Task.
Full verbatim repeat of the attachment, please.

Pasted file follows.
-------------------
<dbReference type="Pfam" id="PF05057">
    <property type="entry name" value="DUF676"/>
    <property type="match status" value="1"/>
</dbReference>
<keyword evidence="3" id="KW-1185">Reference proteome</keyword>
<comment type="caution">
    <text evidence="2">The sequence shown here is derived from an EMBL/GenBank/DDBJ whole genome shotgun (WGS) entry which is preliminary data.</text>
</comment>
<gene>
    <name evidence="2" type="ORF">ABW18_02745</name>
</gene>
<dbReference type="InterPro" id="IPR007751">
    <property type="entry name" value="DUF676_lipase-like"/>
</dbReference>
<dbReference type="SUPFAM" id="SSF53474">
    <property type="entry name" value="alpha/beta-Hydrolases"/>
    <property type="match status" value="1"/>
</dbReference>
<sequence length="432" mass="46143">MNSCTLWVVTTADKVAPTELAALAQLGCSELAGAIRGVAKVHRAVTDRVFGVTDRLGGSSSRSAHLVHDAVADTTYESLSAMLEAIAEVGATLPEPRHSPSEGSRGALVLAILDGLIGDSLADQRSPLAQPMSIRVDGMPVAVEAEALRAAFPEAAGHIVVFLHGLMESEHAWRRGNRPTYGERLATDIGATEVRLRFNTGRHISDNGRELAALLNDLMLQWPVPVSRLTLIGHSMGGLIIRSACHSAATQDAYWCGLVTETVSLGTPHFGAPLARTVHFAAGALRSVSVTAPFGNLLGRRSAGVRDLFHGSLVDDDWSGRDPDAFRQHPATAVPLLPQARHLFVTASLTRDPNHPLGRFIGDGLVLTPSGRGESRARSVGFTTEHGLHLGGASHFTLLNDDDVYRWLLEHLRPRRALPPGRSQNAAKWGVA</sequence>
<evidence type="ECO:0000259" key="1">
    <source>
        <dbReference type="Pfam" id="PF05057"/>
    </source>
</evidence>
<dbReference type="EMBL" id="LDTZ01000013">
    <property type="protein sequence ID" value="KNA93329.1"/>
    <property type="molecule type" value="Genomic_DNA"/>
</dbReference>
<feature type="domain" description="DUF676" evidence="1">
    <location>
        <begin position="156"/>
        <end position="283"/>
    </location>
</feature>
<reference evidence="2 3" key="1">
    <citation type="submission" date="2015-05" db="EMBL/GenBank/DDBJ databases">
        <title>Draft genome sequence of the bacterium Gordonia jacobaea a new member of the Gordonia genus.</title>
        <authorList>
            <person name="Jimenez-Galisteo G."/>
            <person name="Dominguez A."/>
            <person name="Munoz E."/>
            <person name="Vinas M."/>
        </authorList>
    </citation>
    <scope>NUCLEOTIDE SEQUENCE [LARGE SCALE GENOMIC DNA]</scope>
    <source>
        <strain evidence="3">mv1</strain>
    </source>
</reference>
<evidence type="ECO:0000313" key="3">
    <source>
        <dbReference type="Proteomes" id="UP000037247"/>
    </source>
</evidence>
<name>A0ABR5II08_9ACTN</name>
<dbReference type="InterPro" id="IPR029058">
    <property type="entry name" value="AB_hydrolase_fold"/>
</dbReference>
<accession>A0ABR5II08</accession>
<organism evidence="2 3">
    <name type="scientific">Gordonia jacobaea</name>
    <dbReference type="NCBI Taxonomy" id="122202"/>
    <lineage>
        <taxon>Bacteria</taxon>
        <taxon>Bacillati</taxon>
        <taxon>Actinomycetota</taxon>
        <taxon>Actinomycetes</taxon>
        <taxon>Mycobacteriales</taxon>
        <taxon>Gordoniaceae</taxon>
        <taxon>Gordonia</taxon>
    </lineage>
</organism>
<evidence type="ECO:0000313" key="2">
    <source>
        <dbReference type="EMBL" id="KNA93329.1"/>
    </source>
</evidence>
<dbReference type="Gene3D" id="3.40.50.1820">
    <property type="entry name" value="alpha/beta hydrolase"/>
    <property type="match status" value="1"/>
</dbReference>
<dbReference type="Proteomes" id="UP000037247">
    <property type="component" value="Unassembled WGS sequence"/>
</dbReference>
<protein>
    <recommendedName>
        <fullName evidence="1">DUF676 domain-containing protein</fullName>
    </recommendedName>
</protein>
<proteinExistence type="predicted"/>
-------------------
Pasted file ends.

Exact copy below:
<dbReference type="Pfam" id="PF05057">
    <property type="entry name" value="DUF676"/>
    <property type="match status" value="1"/>
</dbReference>
<keyword evidence="3" id="KW-1185">Reference proteome</keyword>
<comment type="caution">
    <text evidence="2">The sequence shown here is derived from an EMBL/GenBank/DDBJ whole genome shotgun (WGS) entry which is preliminary data.</text>
</comment>
<gene>
    <name evidence="2" type="ORF">ABW18_02745</name>
</gene>
<dbReference type="InterPro" id="IPR007751">
    <property type="entry name" value="DUF676_lipase-like"/>
</dbReference>
<dbReference type="SUPFAM" id="SSF53474">
    <property type="entry name" value="alpha/beta-Hydrolases"/>
    <property type="match status" value="1"/>
</dbReference>
<sequence length="432" mass="46143">MNSCTLWVVTTADKVAPTELAALAQLGCSELAGAIRGVAKVHRAVTDRVFGVTDRLGGSSSRSAHLVHDAVADTTYESLSAMLEAIAEVGATLPEPRHSPSEGSRGALVLAILDGLIGDSLADQRSPLAQPMSIRVDGMPVAVEAEALRAAFPEAAGHIVVFLHGLMESEHAWRRGNRPTYGERLATDIGATEVRLRFNTGRHISDNGRELAALLNDLMLQWPVPVSRLTLIGHSMGGLIIRSACHSAATQDAYWCGLVTETVSLGTPHFGAPLARTVHFAAGALRSVSVTAPFGNLLGRRSAGVRDLFHGSLVDDDWSGRDPDAFRQHPATAVPLLPQARHLFVTASLTRDPNHPLGRFIGDGLVLTPSGRGESRARSVGFTTEHGLHLGGASHFTLLNDDDVYRWLLEHLRPRRALPPGRSQNAAKWGVA</sequence>
<evidence type="ECO:0000259" key="1">
    <source>
        <dbReference type="Pfam" id="PF05057"/>
    </source>
</evidence>
<dbReference type="EMBL" id="LDTZ01000013">
    <property type="protein sequence ID" value="KNA93329.1"/>
    <property type="molecule type" value="Genomic_DNA"/>
</dbReference>
<feature type="domain" description="DUF676" evidence="1">
    <location>
        <begin position="156"/>
        <end position="283"/>
    </location>
</feature>
<reference evidence="2 3" key="1">
    <citation type="submission" date="2015-05" db="EMBL/GenBank/DDBJ databases">
        <title>Draft genome sequence of the bacterium Gordonia jacobaea a new member of the Gordonia genus.</title>
        <authorList>
            <person name="Jimenez-Galisteo G."/>
            <person name="Dominguez A."/>
            <person name="Munoz E."/>
            <person name="Vinas M."/>
        </authorList>
    </citation>
    <scope>NUCLEOTIDE SEQUENCE [LARGE SCALE GENOMIC DNA]</scope>
    <source>
        <strain evidence="3">mv1</strain>
    </source>
</reference>
<evidence type="ECO:0000313" key="3">
    <source>
        <dbReference type="Proteomes" id="UP000037247"/>
    </source>
</evidence>
<name>A0ABR5II08_9ACTN</name>
<dbReference type="InterPro" id="IPR029058">
    <property type="entry name" value="AB_hydrolase_fold"/>
</dbReference>
<accession>A0ABR5II08</accession>
<organism evidence="2 3">
    <name type="scientific">Gordonia jacobaea</name>
    <dbReference type="NCBI Taxonomy" id="122202"/>
    <lineage>
        <taxon>Bacteria</taxon>
        <taxon>Bacillati</taxon>
        <taxon>Actinomycetota</taxon>
        <taxon>Actinomycetes</taxon>
        <taxon>Mycobacteriales</taxon>
        <taxon>Gordoniaceae</taxon>
        <taxon>Gordonia</taxon>
    </lineage>
</organism>
<evidence type="ECO:0000313" key="2">
    <source>
        <dbReference type="EMBL" id="KNA93329.1"/>
    </source>
</evidence>
<dbReference type="Gene3D" id="3.40.50.1820">
    <property type="entry name" value="alpha/beta hydrolase"/>
    <property type="match status" value="1"/>
</dbReference>
<dbReference type="Proteomes" id="UP000037247">
    <property type="component" value="Unassembled WGS sequence"/>
</dbReference>
<protein>
    <recommendedName>
        <fullName evidence="1">DUF676 domain-containing protein</fullName>
    </recommendedName>
</protein>
<proteinExistence type="predicted"/>